CBBS Press Release, September 18, 2009

The Center for Big Bend Studies at Sul Ross State University hosted “An Afternoon of Archaeology” at the MacGuire Ranch Sept. 12.

The event was a fundraiser to benefit the Center’s Trans-Pecos Archaeological Program (TAP). The program is a large-scale effort to compile the archaeology of Texas’ Trans-Pecos region, an area roughly the size of Maine. TAP is working to synthesize archaeological data from the region, return to more in-depth work at select sites, and incorporate the most recent innovations in archaeological techniques.Bob Mallouf speaking to group

Over the last five years, the CBBS has identified over 2,500 archaeological sites and conducted large-scale excavations at more than a dozen of those sites.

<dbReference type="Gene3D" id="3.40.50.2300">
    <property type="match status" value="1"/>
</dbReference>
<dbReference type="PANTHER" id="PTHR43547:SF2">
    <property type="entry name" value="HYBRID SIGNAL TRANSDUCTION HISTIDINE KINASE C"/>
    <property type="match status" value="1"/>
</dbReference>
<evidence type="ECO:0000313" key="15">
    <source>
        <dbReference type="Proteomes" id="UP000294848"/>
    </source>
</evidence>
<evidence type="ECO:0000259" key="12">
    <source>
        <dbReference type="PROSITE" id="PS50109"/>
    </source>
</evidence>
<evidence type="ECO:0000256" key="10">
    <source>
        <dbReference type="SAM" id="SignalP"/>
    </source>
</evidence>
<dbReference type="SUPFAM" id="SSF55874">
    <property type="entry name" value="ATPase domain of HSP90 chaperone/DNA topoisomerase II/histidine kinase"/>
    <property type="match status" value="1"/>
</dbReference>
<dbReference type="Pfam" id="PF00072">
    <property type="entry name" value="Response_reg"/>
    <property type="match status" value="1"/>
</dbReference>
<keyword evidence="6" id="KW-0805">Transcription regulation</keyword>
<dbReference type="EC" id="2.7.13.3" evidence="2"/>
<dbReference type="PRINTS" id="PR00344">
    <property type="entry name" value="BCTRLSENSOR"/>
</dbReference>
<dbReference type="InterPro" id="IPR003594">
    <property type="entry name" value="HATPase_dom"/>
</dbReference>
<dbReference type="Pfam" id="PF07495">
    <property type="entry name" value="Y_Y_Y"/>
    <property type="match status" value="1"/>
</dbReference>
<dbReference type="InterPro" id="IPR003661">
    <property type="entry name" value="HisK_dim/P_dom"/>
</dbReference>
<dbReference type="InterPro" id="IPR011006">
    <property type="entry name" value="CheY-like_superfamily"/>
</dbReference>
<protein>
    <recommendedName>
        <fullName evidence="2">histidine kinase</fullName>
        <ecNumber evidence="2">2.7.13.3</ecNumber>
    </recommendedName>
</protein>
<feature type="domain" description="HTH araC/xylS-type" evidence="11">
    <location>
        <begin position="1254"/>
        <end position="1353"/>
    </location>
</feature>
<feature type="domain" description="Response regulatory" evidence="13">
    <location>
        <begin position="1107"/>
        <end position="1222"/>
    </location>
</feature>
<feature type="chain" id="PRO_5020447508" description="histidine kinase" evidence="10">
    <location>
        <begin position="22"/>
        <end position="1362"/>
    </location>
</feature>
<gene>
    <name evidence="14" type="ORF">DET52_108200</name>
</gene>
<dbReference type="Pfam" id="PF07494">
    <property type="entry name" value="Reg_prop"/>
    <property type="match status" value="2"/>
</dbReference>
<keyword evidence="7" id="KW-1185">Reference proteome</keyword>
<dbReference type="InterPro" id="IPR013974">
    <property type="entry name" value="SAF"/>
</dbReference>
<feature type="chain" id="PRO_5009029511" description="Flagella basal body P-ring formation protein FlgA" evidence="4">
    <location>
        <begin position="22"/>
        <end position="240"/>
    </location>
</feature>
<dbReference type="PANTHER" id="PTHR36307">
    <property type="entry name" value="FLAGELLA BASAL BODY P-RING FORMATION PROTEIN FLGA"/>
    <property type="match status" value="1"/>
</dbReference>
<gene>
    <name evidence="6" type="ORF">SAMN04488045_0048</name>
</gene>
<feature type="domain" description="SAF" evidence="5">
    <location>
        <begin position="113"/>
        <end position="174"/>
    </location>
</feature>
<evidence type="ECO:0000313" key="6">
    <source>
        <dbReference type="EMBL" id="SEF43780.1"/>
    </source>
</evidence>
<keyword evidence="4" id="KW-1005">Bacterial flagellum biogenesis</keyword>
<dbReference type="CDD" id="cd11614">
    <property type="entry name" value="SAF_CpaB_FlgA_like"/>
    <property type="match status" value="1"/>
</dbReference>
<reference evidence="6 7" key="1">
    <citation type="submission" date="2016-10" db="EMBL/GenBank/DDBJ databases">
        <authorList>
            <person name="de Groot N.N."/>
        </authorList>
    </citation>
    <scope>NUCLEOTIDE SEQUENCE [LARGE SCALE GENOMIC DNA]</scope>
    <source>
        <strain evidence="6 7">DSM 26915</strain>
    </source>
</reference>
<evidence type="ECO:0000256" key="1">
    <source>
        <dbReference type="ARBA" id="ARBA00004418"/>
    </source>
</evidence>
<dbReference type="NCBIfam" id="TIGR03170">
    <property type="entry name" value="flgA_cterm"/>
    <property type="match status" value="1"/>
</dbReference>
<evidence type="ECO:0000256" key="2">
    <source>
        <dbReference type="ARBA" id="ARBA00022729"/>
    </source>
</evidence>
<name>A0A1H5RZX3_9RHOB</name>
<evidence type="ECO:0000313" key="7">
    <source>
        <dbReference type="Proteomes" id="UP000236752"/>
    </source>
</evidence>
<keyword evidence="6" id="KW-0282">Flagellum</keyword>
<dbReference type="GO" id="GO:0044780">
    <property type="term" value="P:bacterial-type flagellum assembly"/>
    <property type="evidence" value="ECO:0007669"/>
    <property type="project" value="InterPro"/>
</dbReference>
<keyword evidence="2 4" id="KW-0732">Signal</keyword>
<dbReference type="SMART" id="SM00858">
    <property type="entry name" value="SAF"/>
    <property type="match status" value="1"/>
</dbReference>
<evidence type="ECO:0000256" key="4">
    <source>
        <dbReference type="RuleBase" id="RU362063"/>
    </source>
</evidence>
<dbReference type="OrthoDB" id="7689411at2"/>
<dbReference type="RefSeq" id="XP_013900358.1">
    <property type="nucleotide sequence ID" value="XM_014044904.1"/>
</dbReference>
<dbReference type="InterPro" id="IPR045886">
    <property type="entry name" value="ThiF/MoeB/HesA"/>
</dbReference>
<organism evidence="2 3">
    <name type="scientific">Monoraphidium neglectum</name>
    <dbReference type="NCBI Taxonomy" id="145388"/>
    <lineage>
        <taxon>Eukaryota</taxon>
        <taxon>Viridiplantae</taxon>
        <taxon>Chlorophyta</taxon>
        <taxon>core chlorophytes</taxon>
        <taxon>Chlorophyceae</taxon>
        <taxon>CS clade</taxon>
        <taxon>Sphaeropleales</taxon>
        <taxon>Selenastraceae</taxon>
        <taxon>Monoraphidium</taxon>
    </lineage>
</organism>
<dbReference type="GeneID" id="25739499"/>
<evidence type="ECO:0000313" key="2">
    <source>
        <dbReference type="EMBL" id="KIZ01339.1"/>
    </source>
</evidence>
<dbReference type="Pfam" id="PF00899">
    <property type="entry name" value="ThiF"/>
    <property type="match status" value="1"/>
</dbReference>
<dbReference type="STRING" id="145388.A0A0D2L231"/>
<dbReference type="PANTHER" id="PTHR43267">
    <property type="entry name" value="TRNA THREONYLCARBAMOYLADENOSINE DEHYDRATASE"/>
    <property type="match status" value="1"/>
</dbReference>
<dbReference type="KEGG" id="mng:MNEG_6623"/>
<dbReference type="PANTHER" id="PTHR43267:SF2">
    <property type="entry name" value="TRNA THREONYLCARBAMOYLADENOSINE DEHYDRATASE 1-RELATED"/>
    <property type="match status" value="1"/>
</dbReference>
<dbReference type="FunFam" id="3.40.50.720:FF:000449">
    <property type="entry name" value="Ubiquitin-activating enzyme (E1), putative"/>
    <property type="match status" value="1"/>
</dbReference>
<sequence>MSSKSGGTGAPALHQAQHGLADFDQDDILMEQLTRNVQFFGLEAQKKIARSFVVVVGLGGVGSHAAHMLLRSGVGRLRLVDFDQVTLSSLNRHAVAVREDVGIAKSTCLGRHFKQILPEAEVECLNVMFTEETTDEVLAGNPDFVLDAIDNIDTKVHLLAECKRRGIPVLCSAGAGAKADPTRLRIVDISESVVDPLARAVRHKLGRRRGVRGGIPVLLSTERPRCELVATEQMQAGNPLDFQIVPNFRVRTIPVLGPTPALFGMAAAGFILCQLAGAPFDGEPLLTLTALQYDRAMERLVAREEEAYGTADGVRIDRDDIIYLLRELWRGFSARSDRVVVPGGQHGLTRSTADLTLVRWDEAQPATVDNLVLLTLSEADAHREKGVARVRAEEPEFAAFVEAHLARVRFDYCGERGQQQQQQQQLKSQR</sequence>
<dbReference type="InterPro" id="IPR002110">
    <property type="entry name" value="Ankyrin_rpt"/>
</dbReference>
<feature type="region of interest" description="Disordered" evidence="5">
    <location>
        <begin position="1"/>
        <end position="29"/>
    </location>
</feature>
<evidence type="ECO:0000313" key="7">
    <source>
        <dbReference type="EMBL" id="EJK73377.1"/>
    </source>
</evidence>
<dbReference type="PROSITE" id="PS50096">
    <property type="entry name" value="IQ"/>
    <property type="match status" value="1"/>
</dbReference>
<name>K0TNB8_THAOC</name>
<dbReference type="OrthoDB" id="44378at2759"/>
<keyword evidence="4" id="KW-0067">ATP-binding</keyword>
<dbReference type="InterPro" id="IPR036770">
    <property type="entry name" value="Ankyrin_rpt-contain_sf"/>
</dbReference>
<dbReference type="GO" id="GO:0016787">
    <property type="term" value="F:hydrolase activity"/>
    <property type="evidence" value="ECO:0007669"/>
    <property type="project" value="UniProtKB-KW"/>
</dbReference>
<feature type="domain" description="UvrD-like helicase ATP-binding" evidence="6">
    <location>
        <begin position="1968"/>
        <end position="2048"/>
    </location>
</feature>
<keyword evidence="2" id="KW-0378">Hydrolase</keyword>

The 65 attendees had planned to visit three archaeological sites on the ranch: the David Williams site, San Esteban Rockshelter, and the Chihuahuan Trail archaeological district. Because of inclement weather, they instead
attended presentations about each site. Robert Mallouf and Andy Cloud spoke about archaeology in the Trans-Pecos, and John Seebach, Roger Boren, and Reeda Peel discussed sites on the ranch and rock art in the region.

Presentations were followed by a social and dinner. After the meal, CBBS director Andy Cloud presented ranch owner Betty MacGuire of El Paso and Marfa with a plaque and lifetime CBBS membership for her outstanding support of archaeological discovery in the Big Bend.

The Center for Big Bend Studies plans to continue research at the MacGuire Ranch, specifically at the 7,000 year-old David Williams site, one of the oldest buried sites identified in the region.

TAP is possible because of the generosity of ranch owners, individual donors, and foundations. For more information, visit the website at cbbs.sulross.edu or call 8179.